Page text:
Ode To A Long Winter

As a lover of the cold and inclement, the grey and dreary, I am a happy, happy girl. This winter has had everything I love: big snowstorms, cloudy skies, day after day of must-stay-inside cold. Winters like this feed my soul. Of course, I am surrounded by people who feel very, very differently, people whose favorite greeting tends to be along the lines of, "Ugh! Can you believe how long/cold/endless this winter has been? Aren't you so excited for spring?!" At which point, I must decide between honesty ("Actually, I love cold, grey weather, so I'm a little depressed that spring is coming") or pretense ("Mmm-hmm...", sympathetic-seeming smile). I know that those of you who crave the warmth of the sun and the green of the spring, this plodding winter is near-torture. So I'd like to call your attention to some reasons that I love a good, long winter and maybe - just maybe - you will find yourself a way to enjoy its last freezing throes. 


It's easy to ensconce yourself inside and wait out the cold, but winter is a great opportunity to have some friends over for a cozy get-together. Calendars tend to be emptier than in the warmer months and many folks are desperate to break up their routine after so many months of weather-enforced seclusion. Easy, comforting meals like soups or crock-pot fare are welcome, and you don't have to dust your shelves too carefully, thanks to the forgiving darkness of winter.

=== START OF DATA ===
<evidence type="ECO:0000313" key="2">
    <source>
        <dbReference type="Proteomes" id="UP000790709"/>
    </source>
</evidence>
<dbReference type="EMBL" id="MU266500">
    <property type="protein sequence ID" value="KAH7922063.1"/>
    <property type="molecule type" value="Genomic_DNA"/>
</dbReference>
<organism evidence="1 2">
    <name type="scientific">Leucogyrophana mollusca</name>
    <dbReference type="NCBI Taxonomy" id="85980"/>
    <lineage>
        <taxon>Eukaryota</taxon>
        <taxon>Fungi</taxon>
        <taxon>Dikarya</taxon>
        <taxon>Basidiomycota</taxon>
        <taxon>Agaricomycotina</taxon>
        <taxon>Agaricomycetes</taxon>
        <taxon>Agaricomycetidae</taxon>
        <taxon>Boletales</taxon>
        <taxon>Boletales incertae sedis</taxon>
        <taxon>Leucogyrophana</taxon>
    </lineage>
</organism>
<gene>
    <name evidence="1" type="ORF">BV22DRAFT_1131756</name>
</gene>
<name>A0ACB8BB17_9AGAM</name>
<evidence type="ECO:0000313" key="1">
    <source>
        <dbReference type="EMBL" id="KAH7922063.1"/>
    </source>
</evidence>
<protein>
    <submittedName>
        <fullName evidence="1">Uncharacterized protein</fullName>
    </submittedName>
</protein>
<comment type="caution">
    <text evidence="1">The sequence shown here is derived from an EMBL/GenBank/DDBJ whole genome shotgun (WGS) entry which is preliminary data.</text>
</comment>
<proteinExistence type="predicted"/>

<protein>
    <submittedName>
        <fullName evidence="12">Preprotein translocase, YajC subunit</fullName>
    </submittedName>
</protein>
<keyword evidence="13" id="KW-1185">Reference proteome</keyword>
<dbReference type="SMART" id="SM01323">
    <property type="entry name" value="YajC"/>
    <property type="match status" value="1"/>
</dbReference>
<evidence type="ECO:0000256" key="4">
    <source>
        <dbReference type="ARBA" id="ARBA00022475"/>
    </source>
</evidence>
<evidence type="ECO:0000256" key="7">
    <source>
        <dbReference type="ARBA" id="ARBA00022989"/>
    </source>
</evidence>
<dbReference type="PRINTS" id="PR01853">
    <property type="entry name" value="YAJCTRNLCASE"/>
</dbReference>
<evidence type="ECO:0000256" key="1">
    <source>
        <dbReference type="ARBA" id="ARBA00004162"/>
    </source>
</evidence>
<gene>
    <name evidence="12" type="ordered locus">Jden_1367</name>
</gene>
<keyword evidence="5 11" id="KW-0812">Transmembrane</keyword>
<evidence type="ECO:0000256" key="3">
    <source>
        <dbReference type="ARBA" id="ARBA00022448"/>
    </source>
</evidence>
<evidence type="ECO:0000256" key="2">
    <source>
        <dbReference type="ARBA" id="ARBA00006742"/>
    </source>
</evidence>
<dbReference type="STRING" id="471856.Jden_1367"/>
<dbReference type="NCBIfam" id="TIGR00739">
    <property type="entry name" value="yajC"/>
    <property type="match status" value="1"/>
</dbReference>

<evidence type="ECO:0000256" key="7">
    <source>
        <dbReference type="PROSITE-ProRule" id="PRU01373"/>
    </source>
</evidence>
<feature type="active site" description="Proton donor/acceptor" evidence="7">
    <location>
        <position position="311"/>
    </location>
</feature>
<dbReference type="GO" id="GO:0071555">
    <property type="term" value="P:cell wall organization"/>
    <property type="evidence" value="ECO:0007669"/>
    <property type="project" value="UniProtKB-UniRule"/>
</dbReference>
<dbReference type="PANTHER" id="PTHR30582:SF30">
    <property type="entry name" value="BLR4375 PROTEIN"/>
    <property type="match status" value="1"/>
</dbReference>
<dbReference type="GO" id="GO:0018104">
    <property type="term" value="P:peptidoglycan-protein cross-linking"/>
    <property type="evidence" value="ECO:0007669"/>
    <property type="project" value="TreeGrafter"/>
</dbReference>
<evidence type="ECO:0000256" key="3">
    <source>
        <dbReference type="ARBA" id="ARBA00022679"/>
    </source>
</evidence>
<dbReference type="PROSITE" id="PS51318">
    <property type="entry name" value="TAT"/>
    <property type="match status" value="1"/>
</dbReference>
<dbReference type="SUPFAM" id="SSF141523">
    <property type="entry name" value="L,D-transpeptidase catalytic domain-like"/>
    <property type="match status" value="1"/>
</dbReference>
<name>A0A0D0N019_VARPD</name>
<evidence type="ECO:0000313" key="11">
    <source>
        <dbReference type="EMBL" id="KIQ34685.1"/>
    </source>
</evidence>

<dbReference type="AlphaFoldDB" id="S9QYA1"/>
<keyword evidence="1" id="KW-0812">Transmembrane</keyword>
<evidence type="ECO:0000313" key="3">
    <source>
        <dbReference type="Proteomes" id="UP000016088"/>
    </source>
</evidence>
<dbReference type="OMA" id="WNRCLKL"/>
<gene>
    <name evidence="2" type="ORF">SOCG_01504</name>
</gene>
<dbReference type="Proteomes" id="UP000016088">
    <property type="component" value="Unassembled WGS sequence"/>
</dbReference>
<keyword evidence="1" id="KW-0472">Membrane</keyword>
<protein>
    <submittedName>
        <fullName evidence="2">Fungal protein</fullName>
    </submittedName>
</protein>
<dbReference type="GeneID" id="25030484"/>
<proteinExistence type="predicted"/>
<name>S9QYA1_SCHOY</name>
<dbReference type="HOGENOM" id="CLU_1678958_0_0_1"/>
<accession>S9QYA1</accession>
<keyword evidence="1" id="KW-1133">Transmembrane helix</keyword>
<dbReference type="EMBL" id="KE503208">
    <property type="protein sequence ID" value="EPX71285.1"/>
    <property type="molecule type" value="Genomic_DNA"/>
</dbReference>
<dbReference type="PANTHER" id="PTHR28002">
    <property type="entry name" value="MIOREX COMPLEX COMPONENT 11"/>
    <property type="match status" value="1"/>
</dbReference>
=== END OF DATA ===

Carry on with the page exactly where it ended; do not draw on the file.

Although this may seem at odds with the community I just encouraged, solitude is its necessary partner. In warmer weather, there are outdoor activities aplenty, most of them involving other people. Calendars fill up and evening get-togethers often seep into the bedtime hours because of the extra light. This leaves all but the staunchest introverts with little to no downtime. Enter the dark of winter. Closing the drapes and settling in for the night at 5:00? Perfectly acceptable. Putting the kids to bed at 7:00? Utterly feasible. Spending an evening by the fire reading, writing, or being creative? Blissfully possible. Take advantage of these waning short days to spend some evenings getting reacquainted with yourself.


Crackling fire 

Growing list of finished books

Tea, tea, and more tea

Wool blankets

Card games, board games, dice games

Reading Harry Potter aloud 


Sweaters and lounge pants 

Cutting paper and doing fun stuff with it

Watching the snow fall & the squirrels scamper

Turning off music/TV and savoring the sounds of the house: heat kicking in, dishwasher churning, wood floors settling 


Here's to enjoying the final 17 days of winter!